Accepting Rejection – what an Oxymoron!

The Cafe Concert, 1878
Image via Wikipedia

The two words acceptance and rejection don’t sound like they belong together in the same sentence, do they? It’s an oxymoron for sure – but as tough as rejection is; by someone we love, from Art Galleries, Music Producers, Book Publishers or wherever it may come from, to be rebuffed has the power to make us stronger.

What? You say… “Never…I’m depleted”, “I’m left totally bewildered”, “I’m obviously not good enough” or “I might as well just give up and find an ordinary job.”

Yes, I understand all these emotions for I have been there also; in love, with my art and my writing – I have experienced disillusionment at it’s very highest.

I’m not talking of issues of the heart in this Blog, (although the same fundamentals do ring true), I am talking more of rejection in our creative endeavors.

We are taught to believe that our work is who we are – and in a way this is true – but our work cannot always appeal to every single person all of the time, and so this doesn’t reflect on the person you are necessarily. Because we feel defined by what we create, we take these rejections to heart – they become very personal; we feel that because our ideas are rejected, we are rejected as a person.

Despite the disappointment at a rejection letter from your Publisher, or an Art Gallery has declined to represent you, or you don’t get the job you applied for or that commission you banked on, etc –  please trust this – if you believe in your work, others will too.

Famous Impressionist Painter, Claude Manet, was rejected from the Salon in Paris and also thought he was useless – he even went so far as to say he had been robbed of the bread from his mouth, so depressed was he.

If you don’t put yourself out there to be seen and possibly rejected, you will never be accepted either. It’s the truth! Learning to accept the negative responses is part of the positive result, for it may serve as a path to improve your work in some instances. Our Ego insists we don’t need to improve and tells us, “what the hell do they know anyway?” Disregard your Ego for a while and look constructively at the criticism given, the reasons for the rejection and take heed. Consider from this what you could do to improve your work – this won’t be time wasted as it could certainly add value to it and could even change your life.

We grow as we learn, and learning to accept rejection is possibly the biggest lesson of all. Don’t let rejection kill your Muse. There are artists who were unpopular in their time but are renowned in ours – not that this helps to put bread on the table for sure, but is inspiring that you should not give up on what you enjoy or want to achieve.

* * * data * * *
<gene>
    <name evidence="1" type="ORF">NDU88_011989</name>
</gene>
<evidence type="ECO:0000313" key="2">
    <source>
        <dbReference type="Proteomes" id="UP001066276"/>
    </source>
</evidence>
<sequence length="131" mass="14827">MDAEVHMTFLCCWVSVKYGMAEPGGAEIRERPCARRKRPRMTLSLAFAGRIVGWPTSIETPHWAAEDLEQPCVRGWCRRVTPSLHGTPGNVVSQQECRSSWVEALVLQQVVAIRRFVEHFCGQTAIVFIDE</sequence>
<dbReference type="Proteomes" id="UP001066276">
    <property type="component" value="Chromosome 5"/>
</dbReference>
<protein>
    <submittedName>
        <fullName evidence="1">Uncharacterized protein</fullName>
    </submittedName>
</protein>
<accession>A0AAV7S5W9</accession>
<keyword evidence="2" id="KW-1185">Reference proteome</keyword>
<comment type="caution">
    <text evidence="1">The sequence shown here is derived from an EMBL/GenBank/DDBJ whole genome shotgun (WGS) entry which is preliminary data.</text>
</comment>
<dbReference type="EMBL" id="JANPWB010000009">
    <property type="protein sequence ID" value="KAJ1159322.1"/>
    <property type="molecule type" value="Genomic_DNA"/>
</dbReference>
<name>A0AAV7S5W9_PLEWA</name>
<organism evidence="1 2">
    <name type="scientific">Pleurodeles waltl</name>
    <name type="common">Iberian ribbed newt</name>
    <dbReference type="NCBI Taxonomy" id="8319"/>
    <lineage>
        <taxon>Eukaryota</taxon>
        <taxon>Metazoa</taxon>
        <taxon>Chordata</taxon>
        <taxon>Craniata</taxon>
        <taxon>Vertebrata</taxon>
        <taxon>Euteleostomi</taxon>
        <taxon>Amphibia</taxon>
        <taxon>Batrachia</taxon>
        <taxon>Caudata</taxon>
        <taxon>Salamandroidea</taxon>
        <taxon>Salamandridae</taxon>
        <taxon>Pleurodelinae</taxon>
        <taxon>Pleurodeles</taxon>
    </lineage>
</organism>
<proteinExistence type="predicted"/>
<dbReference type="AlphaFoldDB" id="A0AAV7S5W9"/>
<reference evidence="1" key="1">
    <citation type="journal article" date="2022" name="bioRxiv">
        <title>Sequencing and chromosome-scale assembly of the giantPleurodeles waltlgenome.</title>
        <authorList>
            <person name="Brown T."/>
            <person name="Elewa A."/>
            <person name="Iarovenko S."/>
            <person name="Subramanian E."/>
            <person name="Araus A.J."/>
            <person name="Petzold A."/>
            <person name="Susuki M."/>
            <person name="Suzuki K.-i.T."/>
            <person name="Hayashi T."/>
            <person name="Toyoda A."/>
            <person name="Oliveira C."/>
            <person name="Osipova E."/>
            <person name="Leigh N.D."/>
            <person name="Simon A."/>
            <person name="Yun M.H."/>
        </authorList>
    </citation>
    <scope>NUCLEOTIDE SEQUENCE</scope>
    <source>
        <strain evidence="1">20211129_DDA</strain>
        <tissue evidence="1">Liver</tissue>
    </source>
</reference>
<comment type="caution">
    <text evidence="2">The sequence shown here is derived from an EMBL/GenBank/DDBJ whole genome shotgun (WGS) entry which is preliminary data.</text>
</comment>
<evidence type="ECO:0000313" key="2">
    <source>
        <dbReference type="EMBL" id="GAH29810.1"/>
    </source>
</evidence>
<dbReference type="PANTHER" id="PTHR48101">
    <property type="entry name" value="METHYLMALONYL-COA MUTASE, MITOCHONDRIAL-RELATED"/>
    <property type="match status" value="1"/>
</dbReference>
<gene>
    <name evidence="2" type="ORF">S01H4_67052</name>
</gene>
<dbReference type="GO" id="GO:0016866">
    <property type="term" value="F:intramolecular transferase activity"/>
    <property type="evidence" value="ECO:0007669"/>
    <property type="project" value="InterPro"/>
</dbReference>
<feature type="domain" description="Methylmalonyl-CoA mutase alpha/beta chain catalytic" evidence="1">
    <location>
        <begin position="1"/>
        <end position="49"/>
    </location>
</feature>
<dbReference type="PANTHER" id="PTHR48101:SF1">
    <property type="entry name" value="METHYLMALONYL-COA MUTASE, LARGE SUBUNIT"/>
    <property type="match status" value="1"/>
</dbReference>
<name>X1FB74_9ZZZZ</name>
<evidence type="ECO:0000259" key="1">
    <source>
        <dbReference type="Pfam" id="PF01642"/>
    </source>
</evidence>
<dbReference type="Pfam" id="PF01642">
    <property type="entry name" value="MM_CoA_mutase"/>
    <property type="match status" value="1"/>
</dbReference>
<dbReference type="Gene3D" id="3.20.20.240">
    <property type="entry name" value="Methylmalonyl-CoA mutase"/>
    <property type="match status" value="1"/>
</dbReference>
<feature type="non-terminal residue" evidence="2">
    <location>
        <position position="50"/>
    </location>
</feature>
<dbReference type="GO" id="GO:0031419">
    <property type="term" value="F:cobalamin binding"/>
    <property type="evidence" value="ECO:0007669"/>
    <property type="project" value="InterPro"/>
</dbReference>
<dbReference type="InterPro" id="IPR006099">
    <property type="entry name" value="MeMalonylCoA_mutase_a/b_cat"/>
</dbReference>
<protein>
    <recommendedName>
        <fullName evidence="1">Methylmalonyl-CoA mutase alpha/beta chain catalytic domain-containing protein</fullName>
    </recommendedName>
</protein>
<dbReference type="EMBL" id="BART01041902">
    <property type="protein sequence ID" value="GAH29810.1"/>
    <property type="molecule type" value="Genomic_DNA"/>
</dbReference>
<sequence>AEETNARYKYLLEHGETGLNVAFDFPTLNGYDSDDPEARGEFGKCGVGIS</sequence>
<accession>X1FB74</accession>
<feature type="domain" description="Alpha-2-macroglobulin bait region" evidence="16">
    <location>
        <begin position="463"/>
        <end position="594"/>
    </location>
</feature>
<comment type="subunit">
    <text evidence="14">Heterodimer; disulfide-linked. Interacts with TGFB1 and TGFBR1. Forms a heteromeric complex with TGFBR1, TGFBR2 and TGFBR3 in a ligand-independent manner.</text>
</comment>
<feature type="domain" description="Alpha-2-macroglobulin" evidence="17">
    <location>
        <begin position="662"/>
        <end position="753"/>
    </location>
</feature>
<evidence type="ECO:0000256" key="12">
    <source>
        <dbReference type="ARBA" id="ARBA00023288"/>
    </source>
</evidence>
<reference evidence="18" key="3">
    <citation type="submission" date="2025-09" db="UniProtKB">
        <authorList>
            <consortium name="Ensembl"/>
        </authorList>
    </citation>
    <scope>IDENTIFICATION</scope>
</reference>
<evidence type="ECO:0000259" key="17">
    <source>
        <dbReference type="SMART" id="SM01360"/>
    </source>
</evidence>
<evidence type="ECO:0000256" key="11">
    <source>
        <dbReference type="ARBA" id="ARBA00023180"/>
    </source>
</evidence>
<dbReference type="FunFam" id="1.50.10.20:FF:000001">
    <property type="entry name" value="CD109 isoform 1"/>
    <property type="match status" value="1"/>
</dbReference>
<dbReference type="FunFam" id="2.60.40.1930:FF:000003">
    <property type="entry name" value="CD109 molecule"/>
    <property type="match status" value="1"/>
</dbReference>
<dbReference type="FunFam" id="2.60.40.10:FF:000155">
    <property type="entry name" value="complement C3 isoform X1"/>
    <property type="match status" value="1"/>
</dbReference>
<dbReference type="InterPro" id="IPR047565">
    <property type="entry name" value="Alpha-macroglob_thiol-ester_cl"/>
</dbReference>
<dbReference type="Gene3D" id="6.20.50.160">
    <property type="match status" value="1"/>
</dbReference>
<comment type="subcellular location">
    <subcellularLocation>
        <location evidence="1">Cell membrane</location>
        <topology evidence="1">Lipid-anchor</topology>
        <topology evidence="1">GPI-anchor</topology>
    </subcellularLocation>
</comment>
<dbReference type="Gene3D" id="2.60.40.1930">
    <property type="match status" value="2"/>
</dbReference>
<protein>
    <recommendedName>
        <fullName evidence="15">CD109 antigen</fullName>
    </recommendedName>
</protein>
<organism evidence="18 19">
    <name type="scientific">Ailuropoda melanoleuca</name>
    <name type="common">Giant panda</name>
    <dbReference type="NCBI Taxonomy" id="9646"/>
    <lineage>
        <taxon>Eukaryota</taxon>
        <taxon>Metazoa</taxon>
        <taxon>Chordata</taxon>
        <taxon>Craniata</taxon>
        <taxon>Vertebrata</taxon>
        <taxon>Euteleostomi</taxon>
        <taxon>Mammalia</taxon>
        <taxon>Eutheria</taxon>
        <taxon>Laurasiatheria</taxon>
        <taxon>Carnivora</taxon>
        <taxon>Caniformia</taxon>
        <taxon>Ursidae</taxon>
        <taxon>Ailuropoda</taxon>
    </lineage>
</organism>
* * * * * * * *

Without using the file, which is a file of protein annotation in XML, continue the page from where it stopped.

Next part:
In the word Rejection is another word – Eject – and this is what you should do – eject the personal aspects which hurt you, expel the negativity, throw out the refusal and banish your fears. You ARE worthy, you are talented, you are unique and a rejection – verbal or written – does not mean you are the reject.

I leave you with a quotation from Bob Ragland, “Learn to eat rejection – it will make you stronger.”


2 Replies to “Accepting Rejection – what an Oxymoron!”

  1. I remember when we used to have critiques of our portfolio at Art School, it was very challenging and sometimes down right embarrassing! But grow we did and we realized we had to see our work as others saw it as well. As an artists for over 40 years now I am rather set in my ways and have to once again be open to new ideas and approaches. This is difficult because I don’t like a lot of the modern art and the ugliness of a lot of it. I do want to paint work that resonates with one’s emotions an deepest feelings without descending into contrived “spiritual” art that is farcical to say the least. i think when one is going through a growth spurt and into a new space expect rejection and learn from it

  2. Wise words Maureen! Your sentence “we realized we had to see our work as others saw it as well” is so true and that in particular is something very few of us are able to do – or even register this concept at all!
    I admire you for being open to new ideas despite your 40 years of experience in art, especially when you don’t relate to some of the modern concepts in art. You keep up the good work you’re doing, enjoying the journey! Happy painting!

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